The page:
• I have used The Body Shop Vitamin C Skin Boost Instant Skin Smoother in the past and it gives a matte finish that smooths the look of the skin. It is a silicone based formulation with no water.

    If you want to have the matte effect you may need to move to a silicone based formula.

  • I have not worked with that derivative. It’s not very common one. At least I have not seen it in products. Check with your supplier if it should be yellow, but as a general rule yellow vitamin C is oxidized vitamin c. LAA in water oxidizes in weeks, MAP is also prone to oxidation though more stable than LAA.
  • @megcapati So, I got curious and googled ASCORBYL METHYLSILANOL PECTINATE. I couldn't find any paper that prooves it's efficiency. Maybe you want to consider another derivative? If so, I would say MAP and Tetrahexydecyl Ascorbate. I heard that Ethyl Ascorbic Acid is great, but I have never worked with it, because it's not sold in small quantities.
    However if your goal is just to replicate the product try this:

    - 0.2% of tetrasoudium EDTA (not disodium, if you want clear product)
    - 1% of niacinamide
    - 1% of MAP (just for claims, it won't do anything)
    - either 0.5% of carbomer (ultrez 20 or 30) or 0.3% of C10-30 Alkyl Acrylate Crosspolymer;
    - 2% of propanediol or butylene glycol (you can add glycerin but not Sodium PCA or Sodium Lactate!);
    - TEA qs to bring the pH to 7; 
    - 0.1% of perfume
    - 0.4% of poly 20 or PEG-40 HCO (poly 80 foams, just compare it with poly 20 and you will see it)
    - 1% of a preservative of your choice. 

    I don't see any reason to add tocopheryl acetate. If you want to do it, just up your solubilizer.


  • I would use hydrolyzed silica. 
  • @megcapati So, I got curious and googled ASCORBYL METHYLSILANOL PECTINATE. I couldn't find any paper that prooves it's efficiency. Maybe you want to consider another derivative? If so, I would say MAP and Tetrahexydecyl Ascorbate. I heard that Ethyl Ascorbic Acid is great, but I have never worked with it, because it's not sold in small quantities.
    However if your goal is just to replicate the product try this:

    - 0.2% of tetrasoudium EDTA (not disodium, if you want clear product)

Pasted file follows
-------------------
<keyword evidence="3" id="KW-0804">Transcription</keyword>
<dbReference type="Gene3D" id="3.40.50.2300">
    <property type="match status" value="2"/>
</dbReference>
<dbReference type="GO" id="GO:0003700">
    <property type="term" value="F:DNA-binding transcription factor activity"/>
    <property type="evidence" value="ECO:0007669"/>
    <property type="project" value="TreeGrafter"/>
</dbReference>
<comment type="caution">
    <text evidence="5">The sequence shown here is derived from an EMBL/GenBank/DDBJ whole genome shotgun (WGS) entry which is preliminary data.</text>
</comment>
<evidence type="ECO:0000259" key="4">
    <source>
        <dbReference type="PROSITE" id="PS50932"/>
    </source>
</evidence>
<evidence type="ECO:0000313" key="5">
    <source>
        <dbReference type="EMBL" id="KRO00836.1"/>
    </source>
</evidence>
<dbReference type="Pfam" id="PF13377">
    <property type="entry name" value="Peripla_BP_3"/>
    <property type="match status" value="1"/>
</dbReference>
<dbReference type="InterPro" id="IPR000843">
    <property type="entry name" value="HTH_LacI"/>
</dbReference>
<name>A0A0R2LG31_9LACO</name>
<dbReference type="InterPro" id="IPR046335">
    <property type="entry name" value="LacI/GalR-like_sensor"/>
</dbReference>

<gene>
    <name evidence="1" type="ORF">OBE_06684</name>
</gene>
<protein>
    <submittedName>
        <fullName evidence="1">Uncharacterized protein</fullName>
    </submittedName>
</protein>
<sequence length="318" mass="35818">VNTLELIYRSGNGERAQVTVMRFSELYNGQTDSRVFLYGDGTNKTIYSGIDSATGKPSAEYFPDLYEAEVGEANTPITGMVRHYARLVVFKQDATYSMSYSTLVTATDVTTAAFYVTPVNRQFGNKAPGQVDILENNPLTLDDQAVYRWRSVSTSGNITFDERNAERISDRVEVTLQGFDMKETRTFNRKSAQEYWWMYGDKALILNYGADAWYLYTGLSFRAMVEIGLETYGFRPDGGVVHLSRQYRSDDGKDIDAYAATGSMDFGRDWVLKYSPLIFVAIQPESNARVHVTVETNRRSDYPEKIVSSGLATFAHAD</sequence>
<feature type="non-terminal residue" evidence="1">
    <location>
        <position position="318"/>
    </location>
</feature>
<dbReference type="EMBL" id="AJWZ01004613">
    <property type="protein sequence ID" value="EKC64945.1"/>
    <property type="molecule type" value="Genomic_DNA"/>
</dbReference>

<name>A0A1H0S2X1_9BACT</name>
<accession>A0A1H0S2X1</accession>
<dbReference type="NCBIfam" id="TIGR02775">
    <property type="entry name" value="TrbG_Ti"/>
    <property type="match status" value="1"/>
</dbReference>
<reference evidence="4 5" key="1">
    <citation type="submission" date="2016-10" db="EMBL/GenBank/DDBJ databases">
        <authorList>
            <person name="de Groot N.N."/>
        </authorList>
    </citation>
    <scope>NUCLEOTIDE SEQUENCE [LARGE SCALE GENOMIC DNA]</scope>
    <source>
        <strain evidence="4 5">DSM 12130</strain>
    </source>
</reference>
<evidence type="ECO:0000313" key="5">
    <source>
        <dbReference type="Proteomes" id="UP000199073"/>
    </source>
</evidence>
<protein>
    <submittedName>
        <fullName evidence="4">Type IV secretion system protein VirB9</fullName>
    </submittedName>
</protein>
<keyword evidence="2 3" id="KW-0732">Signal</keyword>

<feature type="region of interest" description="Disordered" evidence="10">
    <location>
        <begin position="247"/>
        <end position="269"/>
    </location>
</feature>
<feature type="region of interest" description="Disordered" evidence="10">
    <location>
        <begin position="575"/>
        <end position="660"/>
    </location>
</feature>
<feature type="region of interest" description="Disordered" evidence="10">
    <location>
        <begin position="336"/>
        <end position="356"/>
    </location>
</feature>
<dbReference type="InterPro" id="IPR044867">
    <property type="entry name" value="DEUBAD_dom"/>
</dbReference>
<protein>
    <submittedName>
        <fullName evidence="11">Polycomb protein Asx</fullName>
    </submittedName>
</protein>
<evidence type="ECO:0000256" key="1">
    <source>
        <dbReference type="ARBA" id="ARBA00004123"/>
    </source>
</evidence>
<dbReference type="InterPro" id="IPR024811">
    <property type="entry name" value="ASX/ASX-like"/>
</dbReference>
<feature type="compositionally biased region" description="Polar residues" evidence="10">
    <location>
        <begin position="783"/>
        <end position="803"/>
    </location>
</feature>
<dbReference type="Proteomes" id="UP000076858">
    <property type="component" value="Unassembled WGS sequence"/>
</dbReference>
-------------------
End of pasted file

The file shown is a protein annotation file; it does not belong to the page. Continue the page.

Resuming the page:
- 1% of niacinamide
    - 1% of MAP (just for claims, it won't do anything)
    - either 0.5% of carbomer (ultrez 20 or 30) or 0.3% of C10-30 Alkyl Acrylate Crosspolymer;
    - 2% of propanediol or butylene glycol (you can add glycerin but not Sodium PCA or Sodium Lactate!);
    - TEA qs to bring the pH to 7; 
    - 0.1% of perfume
    - 0.4% of poly 20 or PEG-40 HCO (poly 80 foams, just compare it with poly 20 and you will see it)
    - 1% of a preservative of your choice. 

    I don't see any reason to add tocopheryl acetate. If you want to do it, just up your solubilizer.


    Hi! So I tried doing this using all the dosages you gave.

    Part A
    Water
    Carbopol Ultrez 20
    Kemidant L (preservative)
    Glycerin
    Tetrasodium EDTA
    Niacinamide
    -------it was clear and viscous

    Part B (i set aside water so I can dissolve MAP into it)
    Water
    MAP
    -------it broke down and became liquid and cloudy (cos of MAP i think)

    Part C
    PEG-40 HCO
    Perfume
    -------current pH 5

    Part D
    TEA
    -------current pH 7 but still liquid

    Ive read that adding MAP at the end part is normal so now I dont know why it broke down. Your help would be greatly appreciated. 
  • How much MAP do you use? This is a reason I don't like carbomers very much, they can be too sensitive to the process. Try adding carbomer to your waterphase right after EDTA. So, water=>EDTA=>MAP=>niacinamide=>carbopol. Then add your preservative, perfume with solubilizer and neutralize. If that doesn't work, replace carbopol to Sepimax Zen (this will work for sure). But as per my experience MAP doen't break viscosity of polymers like some other derivatives. Do you have sodium carbomer? Try that one as well. You don't have to neutralise it.